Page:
Kremlin critic Alexey Navalny barred from entering presidential race
Russian officials barred activist Alexey Navalny from entering the country's presidential race a day after he held nomination gatherings to kick off his run, according to state-run media outlet RIA-Novosti.Posted — Updated
Russia's Central Election Commission (CEC) rejected Navalny's registration the day after he submitted it, citing a previous embezzlement conviction, RIA-Novosti reported.
"Firstly, a citizen who has been sentenced to imprisonment for committing a grave or especially grave crime and who has an outstanding conviction for the said crime, has no right to be elected president of the Russian federation," said CEC member Boris Ebzeev.
The decision was not a surprise. Navalny's candidacy was unlikely because Russian law prevents convicted criminals from running for public office, though Navalny and his supporters have said his conviction was politically motivated to block his presidential bid.
Navalny would be running against incumbent President Vladimir Putin, who announced his intention to seek re-election as an independent candidate at his annual press conference earlier this month.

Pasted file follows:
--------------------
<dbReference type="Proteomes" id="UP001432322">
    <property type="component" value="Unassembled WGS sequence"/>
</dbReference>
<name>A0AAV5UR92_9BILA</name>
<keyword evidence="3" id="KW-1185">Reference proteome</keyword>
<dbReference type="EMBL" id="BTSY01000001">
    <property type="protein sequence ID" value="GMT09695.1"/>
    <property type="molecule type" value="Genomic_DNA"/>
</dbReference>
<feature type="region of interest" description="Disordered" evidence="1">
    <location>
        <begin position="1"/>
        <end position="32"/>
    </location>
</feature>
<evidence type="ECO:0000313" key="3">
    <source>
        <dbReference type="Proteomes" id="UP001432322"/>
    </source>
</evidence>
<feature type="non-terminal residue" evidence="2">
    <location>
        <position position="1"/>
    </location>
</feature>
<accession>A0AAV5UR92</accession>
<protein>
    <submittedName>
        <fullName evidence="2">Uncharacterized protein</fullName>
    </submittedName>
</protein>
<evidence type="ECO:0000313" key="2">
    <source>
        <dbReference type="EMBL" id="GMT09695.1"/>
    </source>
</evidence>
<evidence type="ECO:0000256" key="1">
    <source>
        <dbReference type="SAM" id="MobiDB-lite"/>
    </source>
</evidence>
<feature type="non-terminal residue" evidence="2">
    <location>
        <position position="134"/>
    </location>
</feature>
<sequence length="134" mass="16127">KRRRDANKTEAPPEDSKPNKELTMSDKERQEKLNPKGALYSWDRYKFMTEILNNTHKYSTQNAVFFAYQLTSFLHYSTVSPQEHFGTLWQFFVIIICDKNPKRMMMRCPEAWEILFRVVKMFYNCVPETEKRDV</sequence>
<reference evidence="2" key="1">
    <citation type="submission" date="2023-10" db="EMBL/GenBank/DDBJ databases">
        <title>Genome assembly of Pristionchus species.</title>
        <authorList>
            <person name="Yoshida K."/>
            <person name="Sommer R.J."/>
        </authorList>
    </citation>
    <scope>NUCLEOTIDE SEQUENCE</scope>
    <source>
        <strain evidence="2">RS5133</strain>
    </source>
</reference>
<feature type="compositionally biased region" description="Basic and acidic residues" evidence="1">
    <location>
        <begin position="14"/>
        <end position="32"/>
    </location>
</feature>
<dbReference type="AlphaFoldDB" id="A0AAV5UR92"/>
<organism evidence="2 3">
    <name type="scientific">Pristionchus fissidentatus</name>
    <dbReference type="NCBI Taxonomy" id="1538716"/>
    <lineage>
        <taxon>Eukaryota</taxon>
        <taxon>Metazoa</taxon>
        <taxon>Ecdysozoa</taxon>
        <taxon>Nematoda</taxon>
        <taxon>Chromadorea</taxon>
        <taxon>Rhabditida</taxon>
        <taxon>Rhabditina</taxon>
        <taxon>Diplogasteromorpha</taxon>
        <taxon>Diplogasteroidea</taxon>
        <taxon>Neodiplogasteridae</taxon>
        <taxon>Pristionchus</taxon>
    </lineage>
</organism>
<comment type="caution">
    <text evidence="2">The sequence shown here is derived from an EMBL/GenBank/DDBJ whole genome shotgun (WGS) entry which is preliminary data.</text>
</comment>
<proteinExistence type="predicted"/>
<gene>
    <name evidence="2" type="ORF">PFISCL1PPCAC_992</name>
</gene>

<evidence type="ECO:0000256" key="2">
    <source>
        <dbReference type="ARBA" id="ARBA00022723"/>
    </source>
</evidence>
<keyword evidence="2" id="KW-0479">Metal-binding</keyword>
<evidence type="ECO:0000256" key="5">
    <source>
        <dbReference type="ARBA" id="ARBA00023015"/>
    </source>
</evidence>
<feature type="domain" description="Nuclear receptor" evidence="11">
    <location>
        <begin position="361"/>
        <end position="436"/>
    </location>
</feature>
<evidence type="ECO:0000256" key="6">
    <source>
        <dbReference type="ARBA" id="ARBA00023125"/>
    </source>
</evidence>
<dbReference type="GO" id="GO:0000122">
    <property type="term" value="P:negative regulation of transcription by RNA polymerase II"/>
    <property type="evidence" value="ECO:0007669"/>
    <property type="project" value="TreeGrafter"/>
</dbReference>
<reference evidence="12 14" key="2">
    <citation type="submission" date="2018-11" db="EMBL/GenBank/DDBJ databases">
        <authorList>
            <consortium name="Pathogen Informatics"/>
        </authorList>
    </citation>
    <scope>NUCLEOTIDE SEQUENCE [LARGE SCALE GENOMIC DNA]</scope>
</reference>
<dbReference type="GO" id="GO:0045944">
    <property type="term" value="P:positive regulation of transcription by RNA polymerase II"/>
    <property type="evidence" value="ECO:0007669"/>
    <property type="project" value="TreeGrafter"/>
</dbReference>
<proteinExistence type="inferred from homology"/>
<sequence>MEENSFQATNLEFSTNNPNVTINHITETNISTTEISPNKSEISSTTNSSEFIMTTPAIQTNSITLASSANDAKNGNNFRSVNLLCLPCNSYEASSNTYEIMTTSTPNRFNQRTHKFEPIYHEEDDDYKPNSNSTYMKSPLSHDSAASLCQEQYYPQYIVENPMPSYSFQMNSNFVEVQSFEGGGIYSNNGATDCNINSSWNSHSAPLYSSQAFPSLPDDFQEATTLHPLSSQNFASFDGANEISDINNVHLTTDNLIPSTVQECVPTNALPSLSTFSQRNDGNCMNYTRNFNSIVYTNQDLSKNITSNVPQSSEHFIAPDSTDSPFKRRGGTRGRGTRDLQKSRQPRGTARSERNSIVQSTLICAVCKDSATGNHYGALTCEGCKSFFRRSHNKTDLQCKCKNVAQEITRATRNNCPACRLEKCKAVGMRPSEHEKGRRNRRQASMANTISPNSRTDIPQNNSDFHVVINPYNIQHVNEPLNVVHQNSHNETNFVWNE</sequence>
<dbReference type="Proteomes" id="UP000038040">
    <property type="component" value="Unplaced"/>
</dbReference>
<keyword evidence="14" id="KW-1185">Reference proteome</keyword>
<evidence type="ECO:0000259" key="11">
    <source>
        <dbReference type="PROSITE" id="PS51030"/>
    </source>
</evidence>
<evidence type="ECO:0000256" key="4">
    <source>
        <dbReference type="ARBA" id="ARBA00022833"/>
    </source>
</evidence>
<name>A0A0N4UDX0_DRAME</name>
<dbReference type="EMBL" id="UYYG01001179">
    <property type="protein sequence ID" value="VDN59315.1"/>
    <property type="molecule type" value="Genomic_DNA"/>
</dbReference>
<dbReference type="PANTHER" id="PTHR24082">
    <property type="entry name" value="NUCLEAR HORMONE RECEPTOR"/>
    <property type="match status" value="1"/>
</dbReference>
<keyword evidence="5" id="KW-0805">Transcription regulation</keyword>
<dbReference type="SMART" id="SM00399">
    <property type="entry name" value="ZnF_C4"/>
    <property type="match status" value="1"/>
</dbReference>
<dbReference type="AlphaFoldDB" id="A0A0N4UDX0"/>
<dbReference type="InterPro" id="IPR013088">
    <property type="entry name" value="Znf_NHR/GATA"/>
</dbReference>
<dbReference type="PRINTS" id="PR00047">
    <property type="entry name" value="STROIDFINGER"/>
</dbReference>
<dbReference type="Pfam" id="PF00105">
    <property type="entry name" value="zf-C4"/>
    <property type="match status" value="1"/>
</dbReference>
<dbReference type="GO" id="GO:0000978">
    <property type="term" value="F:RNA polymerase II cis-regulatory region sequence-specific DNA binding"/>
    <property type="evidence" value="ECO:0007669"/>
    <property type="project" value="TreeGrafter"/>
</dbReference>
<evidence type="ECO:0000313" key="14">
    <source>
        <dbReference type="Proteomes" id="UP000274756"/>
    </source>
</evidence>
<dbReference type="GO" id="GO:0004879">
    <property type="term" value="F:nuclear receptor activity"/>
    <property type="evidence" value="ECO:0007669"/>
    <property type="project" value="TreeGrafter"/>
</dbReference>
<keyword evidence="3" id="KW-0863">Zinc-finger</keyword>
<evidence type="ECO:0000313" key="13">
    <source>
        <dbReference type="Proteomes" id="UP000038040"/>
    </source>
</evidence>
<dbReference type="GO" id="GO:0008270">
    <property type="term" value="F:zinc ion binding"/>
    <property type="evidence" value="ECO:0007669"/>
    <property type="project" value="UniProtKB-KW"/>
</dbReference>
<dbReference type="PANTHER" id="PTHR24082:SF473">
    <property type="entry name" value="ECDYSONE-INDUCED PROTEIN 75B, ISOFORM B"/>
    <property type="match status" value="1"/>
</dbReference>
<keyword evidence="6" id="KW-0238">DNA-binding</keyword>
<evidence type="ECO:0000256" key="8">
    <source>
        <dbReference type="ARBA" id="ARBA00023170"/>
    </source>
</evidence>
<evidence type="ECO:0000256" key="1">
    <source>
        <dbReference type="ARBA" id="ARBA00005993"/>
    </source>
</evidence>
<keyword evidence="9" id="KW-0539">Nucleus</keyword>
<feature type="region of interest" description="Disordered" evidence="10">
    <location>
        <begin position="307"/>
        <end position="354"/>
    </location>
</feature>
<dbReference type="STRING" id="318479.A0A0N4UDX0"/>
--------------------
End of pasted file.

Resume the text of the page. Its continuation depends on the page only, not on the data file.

Navalny called for a boycott of the March 2018 election in response to the CEC's decision.
"We are announcing a voters' strike," Navalny said. "The procedure in which we are invited to participate is not an election. It involves only Putin and those candidates whom he personally chose, who do not pose a slightest threat to him."
The opposition activist is widely popular among young people and has tapped into anger over a sluggish economy and endemic corruption. Navalny first rose to prominence during 2011's large-scale anti-government protests.
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